She was just another runner on that first day of track practice during her freshman year.
As a walk-on, Sarah Frey’s arrival at Eastern Washington University wasn’t highly anticipated. Expectations were modest, as they are for most nonscholarship athletes. Just make practice and maybe score a point in a meet during her senior year.
But Frey, an Olympia High School graduate and now a senior at EWU, has surprised her coaches and maybe even herself.
Last week at the Mt. SAC Relays in Walnut, Calif., Frey ran the second-fastest 400-meter hurdles in school history, finishing in 1 minute, 0.39 seconds for fifth place. She also ran the school’s second-fastest time in the 100-meter hurdles, finishing in a personal-best time of 14.44 seconds.
She then ran the leadoff leg of the 400-meter relay team that finished in 46.28 seconds, fifth-fastest in school history.
“Sarah is dynamite,” EWU coach Stan Kerr said. “Her work ethic is unmatched.”
Frey, who came to Eastern as an above-average high school sprinter, could have piled up some fifths and sixths by her senior year as a sprinter.
“She didn’t have the speed to compete in the 100 (meters) at this level,” Kerr said. “If you’re going to expend the energy, let’s go for the top of the podium.”
So Frey became a hurdler, where the equation for winning is speed plus technique. Since last summer, Frey has been perfecting that technique. She’s lengthening her stride, going from 15 to 14 steps between each hurdle.
And now that freshman with no expectations has an ambitious goal – a school record in the 400 hurdles. She’ll have to drop more than two seconds to beat 58.12, the school record set by Seville Broussard in 1996.
“Our goal is to break that record by the regional meet,” Kerr said. “I joke with her all the time about her coming here as a walk-on.”
A school record usually isn’t something achieved by a walk-on, but Frey could be the exception.
“She’s very smooth, very quick,” Kerr said. “She’s also very determined.”
By perfecting her technique and by improving her endurance, Frey has become the second-fastest hurdler this spring in the Big Sky Conference.
Frey’s story isn’t about merely fulfilling expectations. It’s about being the surprising achiever, doing better than anyone had hoped.
Johnson is tournament MVP
Kevin Johnson went to Saint Augustine’s College to play quarterback.
He was going to throw touchdowns, not hit home runs.
But during his freshman year, Johnson, a former all-league quarterback at Black Hills High School, switched to baseball. It’s been a good decision for Johnson and for Saint Augustine’s, an NCAA Division II college in Raleigh, N.C.
Johnson has been a four-year starter in right field, helping a perennial loser turn into a winner. The Falcons, who finished 6-28 during Johnson’s freshman year, are 35-19 this season.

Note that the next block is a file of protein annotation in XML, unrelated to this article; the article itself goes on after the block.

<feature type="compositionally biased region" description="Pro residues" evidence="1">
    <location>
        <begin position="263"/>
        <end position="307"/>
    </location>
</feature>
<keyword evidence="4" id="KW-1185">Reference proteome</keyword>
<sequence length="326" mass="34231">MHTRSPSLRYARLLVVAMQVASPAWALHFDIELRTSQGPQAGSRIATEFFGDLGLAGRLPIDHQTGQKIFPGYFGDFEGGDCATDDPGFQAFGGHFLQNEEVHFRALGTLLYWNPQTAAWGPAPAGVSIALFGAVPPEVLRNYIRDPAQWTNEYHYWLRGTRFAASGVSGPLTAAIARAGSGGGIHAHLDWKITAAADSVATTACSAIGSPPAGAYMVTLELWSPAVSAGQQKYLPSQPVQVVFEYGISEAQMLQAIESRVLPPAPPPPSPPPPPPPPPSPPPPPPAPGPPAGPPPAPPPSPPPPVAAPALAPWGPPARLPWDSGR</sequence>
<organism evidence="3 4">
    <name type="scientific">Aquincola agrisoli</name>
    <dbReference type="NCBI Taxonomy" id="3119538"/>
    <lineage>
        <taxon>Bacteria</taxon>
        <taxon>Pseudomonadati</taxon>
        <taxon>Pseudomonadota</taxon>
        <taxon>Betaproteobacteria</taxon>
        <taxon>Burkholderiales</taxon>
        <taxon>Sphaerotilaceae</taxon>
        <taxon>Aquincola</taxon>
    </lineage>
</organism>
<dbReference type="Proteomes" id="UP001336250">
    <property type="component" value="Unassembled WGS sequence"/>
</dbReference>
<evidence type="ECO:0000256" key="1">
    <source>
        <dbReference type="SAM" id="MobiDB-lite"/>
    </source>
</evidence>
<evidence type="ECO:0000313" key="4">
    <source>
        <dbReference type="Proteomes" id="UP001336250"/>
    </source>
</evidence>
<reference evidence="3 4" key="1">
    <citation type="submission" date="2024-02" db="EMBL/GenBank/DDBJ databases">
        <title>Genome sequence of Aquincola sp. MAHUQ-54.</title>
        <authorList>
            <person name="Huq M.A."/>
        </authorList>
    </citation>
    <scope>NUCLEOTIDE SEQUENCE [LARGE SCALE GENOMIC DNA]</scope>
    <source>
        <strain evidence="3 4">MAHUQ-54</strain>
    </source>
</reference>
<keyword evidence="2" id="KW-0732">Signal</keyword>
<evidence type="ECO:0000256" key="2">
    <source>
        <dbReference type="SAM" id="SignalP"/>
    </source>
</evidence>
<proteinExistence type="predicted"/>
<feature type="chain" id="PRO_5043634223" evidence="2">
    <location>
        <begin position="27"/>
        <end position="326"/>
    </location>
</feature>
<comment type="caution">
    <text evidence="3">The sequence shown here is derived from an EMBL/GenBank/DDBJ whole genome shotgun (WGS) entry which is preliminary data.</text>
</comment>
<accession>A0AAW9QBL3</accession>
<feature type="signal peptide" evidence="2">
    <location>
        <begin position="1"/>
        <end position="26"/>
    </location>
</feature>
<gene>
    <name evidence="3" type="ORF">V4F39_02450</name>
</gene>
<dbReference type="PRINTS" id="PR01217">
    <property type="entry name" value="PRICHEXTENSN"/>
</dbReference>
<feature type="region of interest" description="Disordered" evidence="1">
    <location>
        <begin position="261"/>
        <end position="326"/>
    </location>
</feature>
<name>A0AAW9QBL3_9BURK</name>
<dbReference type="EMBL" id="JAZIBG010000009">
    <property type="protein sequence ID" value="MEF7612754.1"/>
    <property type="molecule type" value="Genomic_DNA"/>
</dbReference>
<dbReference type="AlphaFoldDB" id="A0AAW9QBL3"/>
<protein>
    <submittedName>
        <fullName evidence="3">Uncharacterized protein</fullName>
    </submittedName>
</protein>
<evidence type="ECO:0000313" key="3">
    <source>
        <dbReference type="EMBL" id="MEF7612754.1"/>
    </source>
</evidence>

“The team was really bad my freshman year,” Johnson said. “It was a tough situation. We only had 12 guys turning out and we called ourselves the dirty dozen.”
Saint Augustine’s defeated Virginia State, 6-3, in the championship game of the Central Intercollegiate Athletic Association’s conference tournament Saturday. Johnson, who scored the go-ahead run when he raced home on a wild pitch, was named the Most Valuable Player of the tournament.
“Kevin was one of our clutch players this year,” said Anthony Jeffries, Saint Augustine’s sports information director. “He was always the one coming up with the big play when we needed it.”
With the Falcons trailing Virginia State in first inning of the title game, 2-0, Johnson drilled a two-run single to tie the game. With the score tied in the sixth at 3, Johnson singled, stole second and third, then raced home on a wild pitch.
“You try not to think of the outcome,” Johnson said. “You just try to stay relaxed. You just look for the right pitch.”
The Falcons’ 35 wins are a school record for a season. They hope to get an invitation to the NCAA Division II tournament.
Johnson batted .299, drove in 37 runs and scored 37 runs. He hit three home runs and seven doubles. He batted .365 as a junior, .323 as a sophomore and .264 as a freshman.
He hopes he’s not finished playing baseball.
“I’d love to continue my baseball career,” Johnson said. “That’s always a dream.”
Nate Menefee has made one point clear about basketball.
Whether he’s playing for The Evergreen State College or the Olympia Reign, Menefee can always score.
The guard averaged 29.0 points, 7.5 rebounds and 2.5 assists to help Olympia win its first two games of the season, beating Tacoma, 97-95, on Friday and Bellingham, 120-108, on Saturday.
“Nate is one of the best guards to come out of here,” Reign coach Steve Smothers said.
Menefee was of one of three players named a player of the week by the International Basketball League.
Menefee and the Reign play the Tacoma Tide again at 7 p.m. Friday at the South Puget Sound Community College. Tickets are $6 for ages 18 and older and $3 for ages 17 and younger.